Tamara Wilhite is a technical writer, industrial engineer, mother of two, and published sci-fi and horror author.
What Is a PFEP, a Plan for Every Part?
A “Plan for Every Part” or PFEP in lean manufacturing is the ultimate goal of lean engineering. Under the a plan for every part system, no part is produced without a planned use. And PFEP is implemented under lean inventory management systems so that there is a minimum of inventory on hand, in order to prevent parts sitting in stock very long or the product being changed in the meantime, rendering the parts obsolete.
What are the constraints on the PFEP system? What are the requirements for a plan for every part plan system being put in place? And do you have to have a plan for every part to accomplish a lean manufacturing shop?
Requirements for a Plan for Every Part System
A plan for every part system requires detailed inventory tracking so you know what you have at each moment and where every item is, so you don’t end up ordering extra because you can’t find the last batch of a particular component.
A plan for every part implementation requires a well developed and tightly integrated supply chain. If every part has a plan, you plan on very little inventory on hand. This means manufacturers must have just in time delivery system at best. PFEP requires very consistent lead times and smooth delivery systems at a minimum, so that parts arrive exactly when you need them in perfect condition.
A plan for every part can be used with nearly any product mix, but a highly variable product flow makes it almost impossible to avoid excessive inventory of commonly used parts unless you have an on-demand supply chain.
The Limits of the Plan for Every Part System
The plan for every part system requires careful supervision of lead times, manufacturer batch sizes and the most economical lot size for ordering. If any of these data values are incorrect in your system, you either waste time on the shop floor waiting for a part delivery, wasted money buying small lots when larger ones are cheaper or losing time waiting for a manufacturer to build what you need because you’ve ordered parts more often than they can deliver it. This is why PFEP is almost impossible to do with any business without an MRP system.
And the extra work tracking inventory levels, supplier lead times and so forth increases the cost of managing your supply chain unless you reduce the number of components you use via standardization, like Aldi’s grocery store did.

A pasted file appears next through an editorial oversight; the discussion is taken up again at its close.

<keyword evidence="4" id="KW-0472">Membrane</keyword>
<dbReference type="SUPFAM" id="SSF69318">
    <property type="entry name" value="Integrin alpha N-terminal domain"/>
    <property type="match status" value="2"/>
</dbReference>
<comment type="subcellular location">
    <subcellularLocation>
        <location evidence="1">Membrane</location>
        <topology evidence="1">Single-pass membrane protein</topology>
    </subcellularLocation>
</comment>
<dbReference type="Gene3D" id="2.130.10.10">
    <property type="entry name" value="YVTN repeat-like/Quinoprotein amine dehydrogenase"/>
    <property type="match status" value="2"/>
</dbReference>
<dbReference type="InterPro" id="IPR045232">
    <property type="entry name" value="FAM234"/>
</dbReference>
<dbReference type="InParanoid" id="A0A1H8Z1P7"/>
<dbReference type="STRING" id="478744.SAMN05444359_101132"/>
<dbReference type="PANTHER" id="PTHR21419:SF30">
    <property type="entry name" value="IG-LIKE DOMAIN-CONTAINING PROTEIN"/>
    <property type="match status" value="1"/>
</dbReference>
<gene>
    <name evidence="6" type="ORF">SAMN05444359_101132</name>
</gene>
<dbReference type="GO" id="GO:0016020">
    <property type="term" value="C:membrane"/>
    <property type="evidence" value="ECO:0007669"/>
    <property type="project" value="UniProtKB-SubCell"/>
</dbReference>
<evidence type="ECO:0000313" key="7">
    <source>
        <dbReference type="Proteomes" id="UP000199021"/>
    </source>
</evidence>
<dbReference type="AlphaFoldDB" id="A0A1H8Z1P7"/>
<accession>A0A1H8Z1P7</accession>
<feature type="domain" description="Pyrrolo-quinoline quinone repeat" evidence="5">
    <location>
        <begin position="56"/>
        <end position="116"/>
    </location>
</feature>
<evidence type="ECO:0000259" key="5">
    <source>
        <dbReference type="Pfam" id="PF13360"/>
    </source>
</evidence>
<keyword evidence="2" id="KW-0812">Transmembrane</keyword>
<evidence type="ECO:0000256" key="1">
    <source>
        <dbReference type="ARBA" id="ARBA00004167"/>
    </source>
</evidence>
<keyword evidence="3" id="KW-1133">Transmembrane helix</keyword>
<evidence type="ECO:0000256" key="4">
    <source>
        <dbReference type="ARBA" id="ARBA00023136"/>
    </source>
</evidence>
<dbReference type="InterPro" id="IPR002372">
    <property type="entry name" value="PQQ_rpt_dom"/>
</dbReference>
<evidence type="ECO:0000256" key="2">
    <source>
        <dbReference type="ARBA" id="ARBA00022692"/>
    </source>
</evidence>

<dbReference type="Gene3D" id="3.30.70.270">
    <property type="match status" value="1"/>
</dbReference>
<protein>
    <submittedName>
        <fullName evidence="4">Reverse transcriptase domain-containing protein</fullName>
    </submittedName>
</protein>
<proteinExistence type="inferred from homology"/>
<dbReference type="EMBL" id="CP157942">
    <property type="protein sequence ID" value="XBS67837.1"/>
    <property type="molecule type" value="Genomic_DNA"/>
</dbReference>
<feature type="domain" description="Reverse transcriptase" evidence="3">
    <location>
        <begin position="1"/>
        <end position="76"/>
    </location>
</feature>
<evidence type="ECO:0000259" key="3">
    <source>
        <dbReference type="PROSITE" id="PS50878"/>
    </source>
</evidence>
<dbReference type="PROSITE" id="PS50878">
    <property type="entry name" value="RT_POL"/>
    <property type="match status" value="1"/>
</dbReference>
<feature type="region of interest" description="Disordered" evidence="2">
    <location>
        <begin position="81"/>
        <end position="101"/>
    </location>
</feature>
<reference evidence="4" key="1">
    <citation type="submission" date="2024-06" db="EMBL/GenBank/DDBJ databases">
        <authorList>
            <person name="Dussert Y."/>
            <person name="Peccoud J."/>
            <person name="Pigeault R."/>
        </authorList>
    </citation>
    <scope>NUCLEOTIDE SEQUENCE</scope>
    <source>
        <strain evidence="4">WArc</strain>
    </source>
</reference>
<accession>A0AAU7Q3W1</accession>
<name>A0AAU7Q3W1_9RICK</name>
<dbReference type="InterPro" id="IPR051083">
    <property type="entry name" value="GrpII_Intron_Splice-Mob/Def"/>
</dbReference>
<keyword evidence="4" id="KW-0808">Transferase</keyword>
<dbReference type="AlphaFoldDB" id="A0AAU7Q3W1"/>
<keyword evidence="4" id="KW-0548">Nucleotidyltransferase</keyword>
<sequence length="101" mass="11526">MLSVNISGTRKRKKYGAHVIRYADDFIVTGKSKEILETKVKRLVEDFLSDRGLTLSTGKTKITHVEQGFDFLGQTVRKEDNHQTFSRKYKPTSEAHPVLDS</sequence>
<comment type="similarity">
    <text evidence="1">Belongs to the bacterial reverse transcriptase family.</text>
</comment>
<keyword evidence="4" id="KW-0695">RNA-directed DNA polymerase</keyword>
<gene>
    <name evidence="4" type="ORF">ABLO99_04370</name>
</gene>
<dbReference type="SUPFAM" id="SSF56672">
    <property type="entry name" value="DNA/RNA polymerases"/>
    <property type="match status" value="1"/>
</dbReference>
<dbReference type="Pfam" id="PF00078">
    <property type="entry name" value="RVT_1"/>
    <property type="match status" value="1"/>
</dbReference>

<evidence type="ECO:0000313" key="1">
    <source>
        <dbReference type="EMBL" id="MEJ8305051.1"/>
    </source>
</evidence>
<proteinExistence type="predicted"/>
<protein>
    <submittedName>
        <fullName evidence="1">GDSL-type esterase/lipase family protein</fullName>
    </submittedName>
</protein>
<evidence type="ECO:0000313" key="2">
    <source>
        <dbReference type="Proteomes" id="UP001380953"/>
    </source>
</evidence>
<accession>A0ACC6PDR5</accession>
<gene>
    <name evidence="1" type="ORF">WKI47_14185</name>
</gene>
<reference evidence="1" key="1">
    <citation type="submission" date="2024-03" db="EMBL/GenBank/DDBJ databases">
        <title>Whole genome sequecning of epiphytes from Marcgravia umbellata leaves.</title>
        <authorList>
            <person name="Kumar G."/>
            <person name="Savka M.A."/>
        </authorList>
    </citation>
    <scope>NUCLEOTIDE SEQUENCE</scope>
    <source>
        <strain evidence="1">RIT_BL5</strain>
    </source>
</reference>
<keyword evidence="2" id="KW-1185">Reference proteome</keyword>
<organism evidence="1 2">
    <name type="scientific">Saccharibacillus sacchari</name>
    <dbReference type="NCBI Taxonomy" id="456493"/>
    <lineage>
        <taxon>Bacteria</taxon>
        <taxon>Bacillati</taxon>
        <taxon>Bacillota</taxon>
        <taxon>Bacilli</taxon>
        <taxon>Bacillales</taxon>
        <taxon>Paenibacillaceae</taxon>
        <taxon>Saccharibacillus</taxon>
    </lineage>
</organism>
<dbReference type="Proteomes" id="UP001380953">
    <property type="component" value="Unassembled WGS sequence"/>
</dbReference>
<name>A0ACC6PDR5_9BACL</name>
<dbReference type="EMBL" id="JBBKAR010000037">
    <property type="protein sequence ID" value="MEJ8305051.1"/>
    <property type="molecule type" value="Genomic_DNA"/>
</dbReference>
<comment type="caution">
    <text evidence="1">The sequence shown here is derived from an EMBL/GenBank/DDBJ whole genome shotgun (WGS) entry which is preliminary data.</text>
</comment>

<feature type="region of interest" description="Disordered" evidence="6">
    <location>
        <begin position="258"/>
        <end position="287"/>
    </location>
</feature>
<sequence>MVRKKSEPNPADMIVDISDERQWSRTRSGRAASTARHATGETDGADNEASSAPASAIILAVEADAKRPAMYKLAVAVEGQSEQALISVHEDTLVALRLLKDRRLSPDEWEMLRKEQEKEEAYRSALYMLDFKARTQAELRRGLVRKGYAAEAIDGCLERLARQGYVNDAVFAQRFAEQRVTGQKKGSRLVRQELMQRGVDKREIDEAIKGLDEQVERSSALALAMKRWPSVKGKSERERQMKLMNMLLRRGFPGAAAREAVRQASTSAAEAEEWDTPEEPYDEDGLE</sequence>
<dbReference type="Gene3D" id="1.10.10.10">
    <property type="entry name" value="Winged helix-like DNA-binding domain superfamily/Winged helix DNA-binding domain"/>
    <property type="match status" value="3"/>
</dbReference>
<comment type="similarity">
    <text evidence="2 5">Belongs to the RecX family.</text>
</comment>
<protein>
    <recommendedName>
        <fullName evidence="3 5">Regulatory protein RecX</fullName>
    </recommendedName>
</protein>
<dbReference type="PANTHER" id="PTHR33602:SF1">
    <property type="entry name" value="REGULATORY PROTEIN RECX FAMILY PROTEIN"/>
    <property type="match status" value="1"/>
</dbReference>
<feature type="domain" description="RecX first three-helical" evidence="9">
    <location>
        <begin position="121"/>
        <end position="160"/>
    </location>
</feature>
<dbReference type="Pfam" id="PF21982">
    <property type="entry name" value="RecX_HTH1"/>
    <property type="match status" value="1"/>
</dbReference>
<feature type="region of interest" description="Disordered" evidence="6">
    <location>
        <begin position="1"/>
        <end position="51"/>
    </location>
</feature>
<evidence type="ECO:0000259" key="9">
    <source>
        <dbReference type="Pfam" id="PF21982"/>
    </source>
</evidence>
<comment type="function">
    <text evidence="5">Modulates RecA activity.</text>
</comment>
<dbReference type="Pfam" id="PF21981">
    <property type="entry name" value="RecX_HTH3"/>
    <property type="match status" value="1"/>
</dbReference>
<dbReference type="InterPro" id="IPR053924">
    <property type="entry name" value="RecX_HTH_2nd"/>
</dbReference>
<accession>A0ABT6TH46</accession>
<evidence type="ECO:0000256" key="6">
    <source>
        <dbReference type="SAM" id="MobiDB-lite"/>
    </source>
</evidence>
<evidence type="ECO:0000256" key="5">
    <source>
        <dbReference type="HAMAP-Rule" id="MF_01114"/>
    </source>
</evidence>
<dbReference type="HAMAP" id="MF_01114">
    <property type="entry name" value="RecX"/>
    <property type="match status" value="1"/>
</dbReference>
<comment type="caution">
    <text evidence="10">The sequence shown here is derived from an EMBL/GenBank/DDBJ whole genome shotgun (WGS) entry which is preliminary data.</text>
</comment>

PFEP does not work when there is poor material or subassembly quality. While the components don’t have to have Six Sigma quality levels, you cannot use PFEP if five percent of the parts are bad. Nor can you use PFEP if you regularly have to rework parts resulting in some scrap.
A plan for every part that doesn’t utilize a supply chain drawing from the immediate area is at risk if it is shut down by a dock strike or traffic jam as parts being delivered across down are delayed. PFEP requires careful freight utilization, as well, or you’ve shifted waste from the warehouse to under-utilized trucks and extra trips to and from suppliers.
A plan for every part can be implemented with manufacturers do periodic redesigns, but it does not work well when every product must be customized unless the customization is accomplished by physical processes (painting, etching, embroidering) or JIT delivery of components like custom made phone cases.
A PFEP system needs to include a returnable container loop or reusable containers, or else your minimized inventory system with many small lots leads to a major disposal problem at the end.
Alternatives to the Plan for Every Part System in Lean Manufacturing
You can implement many facets of lean supply chain and lean manufacturing without moving to the “plan for every part” model.
This can be done by studying your overage amounts in the MRP system and modifying it to reflect actual defective part rates and shifting to higher quality suppliers. You can implement a kanban system to put parts near the assemblers, only refilling that from inventory and ordering new inventory when the last kanban bin is dropped off.
You may need to change your designs to allow for more variance in components. Or study your processes to improve manufacturing quality so that fewer things are made with defects.
You can achieve significant savings by studying your internal material flow, reducing travel time between stations and inventory. And this doesn’t require engaging your suppliers as PFEP does.
Streamline internal workflows and eliminate wasted time and effort on the shop floor, which again has significant potential to save money and increase productivity without revamping your material requirements planning system or altering its settings.